posted on Mar, 10 2005 @ 07:53 PM
Here are the rules just to get the proposed law on the ballot, something tells me each election the process gets more complicated.
"The sponsor of an initiative must register as a political committee with the Florida Division of Elections.
The person or group circulating the initiative petition must submit a format of the petition to the Division of Elections before the amendment may be
circulated for signatures. The Division reviews the proposed petition for formatting only. By law, the ballot title may be no longer than 15 words and
the summary no more than 75 words.
Proponents may begin circulating the petition once the format is approved. This can be done by volunteers, by firms that are paid to obtain signatures
or by a combination of the two. The minimum number of signatures needed for an initiative to be placed on the ballot must equal 8 percent of the
number of the ballots cast in the last presidential election. For 2006, this number is 611,223. In addition, the signatures must come from at least
half of the state’s congressional districts (12).
When the petition receives 10 percent of the required amount of signatures in at least one-fourth of half the state’s congressional districts, the
petition is submitted to the Supervisors of Elections in the appropriate counties for signature verification.
The Secretary of State, in turn, must automatically submit the petition to the Attorney General if: 1) the sponsor has complied with registration and
submittal requirements and 2) the sponsor has obtained a letter from the Division of Elections confirming that the petition signatures have been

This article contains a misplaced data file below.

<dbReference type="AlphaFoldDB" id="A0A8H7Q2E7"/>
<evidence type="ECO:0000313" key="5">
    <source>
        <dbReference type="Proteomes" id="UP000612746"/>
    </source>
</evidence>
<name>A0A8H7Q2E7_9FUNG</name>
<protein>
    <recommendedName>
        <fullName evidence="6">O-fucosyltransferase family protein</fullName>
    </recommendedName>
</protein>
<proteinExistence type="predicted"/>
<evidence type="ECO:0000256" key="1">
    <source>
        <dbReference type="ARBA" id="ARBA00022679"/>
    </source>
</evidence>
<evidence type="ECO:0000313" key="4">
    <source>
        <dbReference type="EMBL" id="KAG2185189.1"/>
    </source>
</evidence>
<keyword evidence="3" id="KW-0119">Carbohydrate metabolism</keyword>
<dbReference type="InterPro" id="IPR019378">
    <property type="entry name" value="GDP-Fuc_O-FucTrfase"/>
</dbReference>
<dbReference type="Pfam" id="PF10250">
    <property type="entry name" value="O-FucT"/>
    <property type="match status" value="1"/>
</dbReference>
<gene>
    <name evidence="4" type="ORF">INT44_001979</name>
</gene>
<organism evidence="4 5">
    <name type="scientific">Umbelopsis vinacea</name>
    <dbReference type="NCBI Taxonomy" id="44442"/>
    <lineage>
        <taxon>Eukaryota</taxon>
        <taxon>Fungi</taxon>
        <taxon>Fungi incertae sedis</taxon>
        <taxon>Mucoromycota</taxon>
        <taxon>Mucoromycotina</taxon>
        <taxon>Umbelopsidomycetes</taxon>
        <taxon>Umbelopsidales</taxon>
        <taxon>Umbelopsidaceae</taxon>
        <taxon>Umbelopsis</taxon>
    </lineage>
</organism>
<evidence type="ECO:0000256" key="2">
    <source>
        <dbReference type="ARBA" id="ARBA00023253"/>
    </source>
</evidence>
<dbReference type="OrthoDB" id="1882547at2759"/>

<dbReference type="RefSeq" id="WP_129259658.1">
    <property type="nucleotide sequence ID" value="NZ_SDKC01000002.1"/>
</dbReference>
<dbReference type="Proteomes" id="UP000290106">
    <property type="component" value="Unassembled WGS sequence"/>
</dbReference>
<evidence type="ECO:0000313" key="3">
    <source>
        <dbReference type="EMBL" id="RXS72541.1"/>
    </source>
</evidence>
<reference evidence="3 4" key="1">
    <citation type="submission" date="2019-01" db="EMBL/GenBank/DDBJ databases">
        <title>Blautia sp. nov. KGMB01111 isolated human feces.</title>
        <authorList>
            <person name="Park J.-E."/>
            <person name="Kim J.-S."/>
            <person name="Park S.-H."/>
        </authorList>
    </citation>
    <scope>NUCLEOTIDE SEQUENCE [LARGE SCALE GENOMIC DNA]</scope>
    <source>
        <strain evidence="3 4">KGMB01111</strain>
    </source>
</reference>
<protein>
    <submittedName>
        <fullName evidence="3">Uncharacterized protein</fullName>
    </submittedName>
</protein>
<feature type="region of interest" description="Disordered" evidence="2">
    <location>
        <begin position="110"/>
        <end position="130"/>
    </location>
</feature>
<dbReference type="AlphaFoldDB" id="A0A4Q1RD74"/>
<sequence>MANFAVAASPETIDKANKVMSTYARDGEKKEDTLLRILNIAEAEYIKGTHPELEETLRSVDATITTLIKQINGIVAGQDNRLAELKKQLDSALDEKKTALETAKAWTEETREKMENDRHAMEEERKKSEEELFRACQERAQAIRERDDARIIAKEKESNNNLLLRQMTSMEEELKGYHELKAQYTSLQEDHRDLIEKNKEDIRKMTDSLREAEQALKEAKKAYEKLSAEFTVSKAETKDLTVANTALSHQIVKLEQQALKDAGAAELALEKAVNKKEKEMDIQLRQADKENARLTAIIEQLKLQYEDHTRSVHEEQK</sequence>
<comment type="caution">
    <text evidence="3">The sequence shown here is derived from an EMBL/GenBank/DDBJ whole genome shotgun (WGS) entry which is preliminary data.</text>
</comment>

verified by the appropriate Supervisors of Elections.
Within 30 days of receiving the proposed amendment, the Attorney General must petition the Supreme Court and request an advisory opinion regarding
compliance with the proposed ballot and format requirements. The Supreme Court has no deadline for issuing an opinion.
If the Court approves the petition, the proponents must gather the rest of the signatures needed to place the initiative on the ballot. The Court may
not rule on the content of the petition. They can disallow an initiative for two reasons. One reason is if the ballot summary does not accurately
reflect what the amendment is proposing. The second is if it violates Florida's strict single subject requirement. "
I want to get a Hemp Farming bill passed in Florida, a bill that makes it easier for Florida farmers to grow hemp for industrial purposes. Just to get
a bill approved to be on the ballot takes so much time and collaberation many supporters are needed just to get it in, not to mention campaign for it
once its on there.